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Slam!

Hamline’s slam poetry group encourages creative expression through spoken word 

By Marla Holt

When poet and educator Sierra DeMulder performed spoken word at Blythe Baird’s suburban Chicago high school, Baird ’18 was moved deeply.

“I’d never seen or heard spoken word before, and it was wild to me,” Baird said. “Sierra’s poems made me feel so many different things, and I didn’t know poems could do that.”

DeMulder inspired Baird to attend a summer Slam Camp, where she was prompted to write a poem about politics. “I didn’t know a thing about politics, so I went online to find something I could write about,” Baird said, and what she found was a “Stop Sugarcoating Childhood Obesity” campaign. “It was supposed to be about public health, but it was really about shaming,” she said. Having grown up obese, the campaign’s messages—like “being fat takes all the fun out of being a kid”—affected Baird personally, so she wrote her first-ever poem about it. She hasn’t stopped writing since.

Two years after Slam Camp, Baird, then 18, became the youngest competitor ever at the National Poetry Slam (NPS), a championship tournament for poetry teams of four to five people representing cities across the country. Today, Baird is a three-time NPS competitor, author of a poetry collection titled Give Me a God I Can Relate To, a Slam Camp counselor, and a well-known YouTuber who shares her poems with young adults worldwide. The creative writing and women’s studies major is also president of the Hamline University Poetry Slam (HUPS) group.

HUPS puts on monthly poetry slams, inviting students to step up to the mic and “speak their truth” using facial expressions, voice intonations, and emotion to deliver verse, Baird said. The events usually attract around 10 poets and 35 to 50 audience members, who interact with the performers by snapping their fingers and murmuring encouraging words like “go on,” “I feel you,” or “don’t be nice.” The poems, shaped to evoke emotion, are lively expressions of students’ political beliefs, cultural values, personal histories, and experiences.

“Our students have great, ferocious voices, and it’s been marvelous to watch these extraordinary young people write from their hearts and hone their stories,” said creative writing professor Deborah Keenan, who was the HUPS faculty adviser when the group started in 2010.

The slam poets are timed and judged by an impartial panel of five peers. The top two winners at each HUPS event are eligible to compete in the Grand Slam at the end of the year. The winners of that event go on to compete at the College Unions Poetry Slam Invitational, the collegiate national tournament.

The slam poetry movement took off in the 1980s when open mic sessions started taking place at cafés in cities like New York, San Francisco, and Austin, Texas. Marc Kelly Smith, a Chicago poet known as “Slampapi,” founded the annual NPS in 1990. Saint Paul hosted the NPS in 2010 and won it for the second year in a row, cementing the Twin Cities as a hotbed of poetic expression.

Lewis Mundt ’12, a Minneapolis writer, NPS competitor, and event host whose debut poetry collection, The God of the Whole Animal, was published in 2015, was a Hamline student at the time. He immersed himself in the Twin Cities poetry scene and founded HUPS in the fall of 2010.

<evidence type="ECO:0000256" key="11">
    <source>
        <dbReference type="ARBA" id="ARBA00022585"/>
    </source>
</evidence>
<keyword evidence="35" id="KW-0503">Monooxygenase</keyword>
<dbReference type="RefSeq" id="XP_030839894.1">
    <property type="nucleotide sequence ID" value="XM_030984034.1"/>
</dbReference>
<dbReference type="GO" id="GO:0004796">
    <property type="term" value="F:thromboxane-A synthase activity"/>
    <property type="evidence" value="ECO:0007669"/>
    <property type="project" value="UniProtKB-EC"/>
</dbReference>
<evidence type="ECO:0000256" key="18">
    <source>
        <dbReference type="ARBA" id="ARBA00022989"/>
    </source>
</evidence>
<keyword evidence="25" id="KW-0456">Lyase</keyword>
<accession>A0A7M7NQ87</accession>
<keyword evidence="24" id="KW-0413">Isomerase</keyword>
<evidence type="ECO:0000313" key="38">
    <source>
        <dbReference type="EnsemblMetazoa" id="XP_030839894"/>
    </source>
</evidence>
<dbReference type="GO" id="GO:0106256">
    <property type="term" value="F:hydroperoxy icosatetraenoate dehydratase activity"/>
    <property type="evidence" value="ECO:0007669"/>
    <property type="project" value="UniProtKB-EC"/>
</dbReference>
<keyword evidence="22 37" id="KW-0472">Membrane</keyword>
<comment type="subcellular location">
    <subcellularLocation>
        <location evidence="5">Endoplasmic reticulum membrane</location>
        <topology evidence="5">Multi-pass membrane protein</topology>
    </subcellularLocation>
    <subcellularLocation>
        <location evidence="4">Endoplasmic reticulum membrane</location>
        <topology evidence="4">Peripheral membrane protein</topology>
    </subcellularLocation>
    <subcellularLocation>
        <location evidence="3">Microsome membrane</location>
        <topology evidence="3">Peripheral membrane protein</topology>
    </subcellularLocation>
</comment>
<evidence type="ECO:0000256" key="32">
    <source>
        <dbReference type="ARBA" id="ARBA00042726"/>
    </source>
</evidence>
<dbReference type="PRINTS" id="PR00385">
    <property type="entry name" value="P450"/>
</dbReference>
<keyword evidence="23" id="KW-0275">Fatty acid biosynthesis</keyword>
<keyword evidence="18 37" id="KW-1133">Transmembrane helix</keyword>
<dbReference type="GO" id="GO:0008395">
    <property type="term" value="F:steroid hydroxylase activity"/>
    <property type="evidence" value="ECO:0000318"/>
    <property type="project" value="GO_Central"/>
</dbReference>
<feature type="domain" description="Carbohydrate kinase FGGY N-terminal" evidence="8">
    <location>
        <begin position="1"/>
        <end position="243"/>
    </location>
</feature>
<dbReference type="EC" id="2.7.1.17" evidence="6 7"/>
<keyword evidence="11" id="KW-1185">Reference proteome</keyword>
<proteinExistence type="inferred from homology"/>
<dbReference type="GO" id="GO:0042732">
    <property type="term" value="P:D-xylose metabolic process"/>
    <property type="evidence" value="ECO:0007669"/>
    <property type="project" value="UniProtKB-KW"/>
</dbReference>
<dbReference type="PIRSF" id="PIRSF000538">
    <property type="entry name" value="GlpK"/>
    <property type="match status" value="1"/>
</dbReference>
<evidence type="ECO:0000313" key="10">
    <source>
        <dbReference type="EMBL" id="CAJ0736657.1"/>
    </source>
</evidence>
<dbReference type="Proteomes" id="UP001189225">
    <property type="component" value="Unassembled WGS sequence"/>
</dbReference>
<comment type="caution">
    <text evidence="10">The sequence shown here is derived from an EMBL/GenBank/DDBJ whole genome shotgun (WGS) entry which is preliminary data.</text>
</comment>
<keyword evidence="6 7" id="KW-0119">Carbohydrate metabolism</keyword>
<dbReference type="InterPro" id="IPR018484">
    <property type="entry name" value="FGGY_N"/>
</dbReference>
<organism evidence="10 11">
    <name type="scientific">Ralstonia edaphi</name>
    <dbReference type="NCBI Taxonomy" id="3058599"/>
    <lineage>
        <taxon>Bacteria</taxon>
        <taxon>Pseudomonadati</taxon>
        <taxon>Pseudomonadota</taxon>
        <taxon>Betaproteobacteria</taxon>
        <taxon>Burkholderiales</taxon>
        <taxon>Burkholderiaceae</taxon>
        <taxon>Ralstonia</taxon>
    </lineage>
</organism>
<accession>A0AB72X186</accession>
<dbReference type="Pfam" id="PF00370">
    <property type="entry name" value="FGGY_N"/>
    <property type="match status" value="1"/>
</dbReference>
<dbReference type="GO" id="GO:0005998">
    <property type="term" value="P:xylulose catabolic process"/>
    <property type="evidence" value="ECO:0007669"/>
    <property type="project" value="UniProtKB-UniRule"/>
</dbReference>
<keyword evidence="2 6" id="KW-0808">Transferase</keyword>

One of HUPS’s first competitors was Kevin Yang ’14, who, as a first-year student, won the organization’s first slam in 2010. He competed at college nationals as a sophomore and a senior, when his performance of “How to Love Your Introvert” won Best Love Poem. “I was a quiet kid growing up, and poetry gave me the chance to have my voice heard,” Yang said.

Spoken word, as a free-flowing art form combining elements of theater, comedy, and hip-hop, has given voice to marginalized communities, he added. “It’s a platform in which people can be comfortable speaking out.”

Today, Yang is a youth programs coordinator for Intermedia Arts in Minneapolis and an organizer of Brave New Voices, a national slam poetry festival for 13- to 19-year-olds.

Hamline—with its strong MFA and BFA creative writing programs—is ideal for supporting a student organization like HUPS, said Mundt, but slam poetry touches students beyond just those enrolled in writing programs.

“Slam poetry engages students outside the more traditionally thought of ‘creative disciplines,’” he said. “People from many areas of study and places of interest are slamming, creating this lively engagement that crosses all disciplines. It’s the sort of thing you hope for at a liberal arts university.”

One of Mundt’s favorite memories of HUPS is the group’s advancement to the semifinal round of competition at the 2011 collegiate national tournament. “It validated that slam poetry at Hamline mattered,” he said. “As a group of performers who’d never done this before, we were able to connect with the audience in a meaningful way, and it gave us the momentum to sustain HUPS.”

Mundt noticed that as HUPS became more well-known in the slam poetry community, people were commenting on the Hamline style or voice. “We got this reputation of having a weird, abstract, narrative style,” he said. “We were known as the storytellers.”

Baird said that’s one aspect of slam poetry that makes it an attractive form of creative expression. “Slam poetry can be whatever you need it to be,” she said. “It’s taught me how to articulate something in a way that is clear, concise, effective, and artistic, and to let my experiences live somewhere outside of myself.”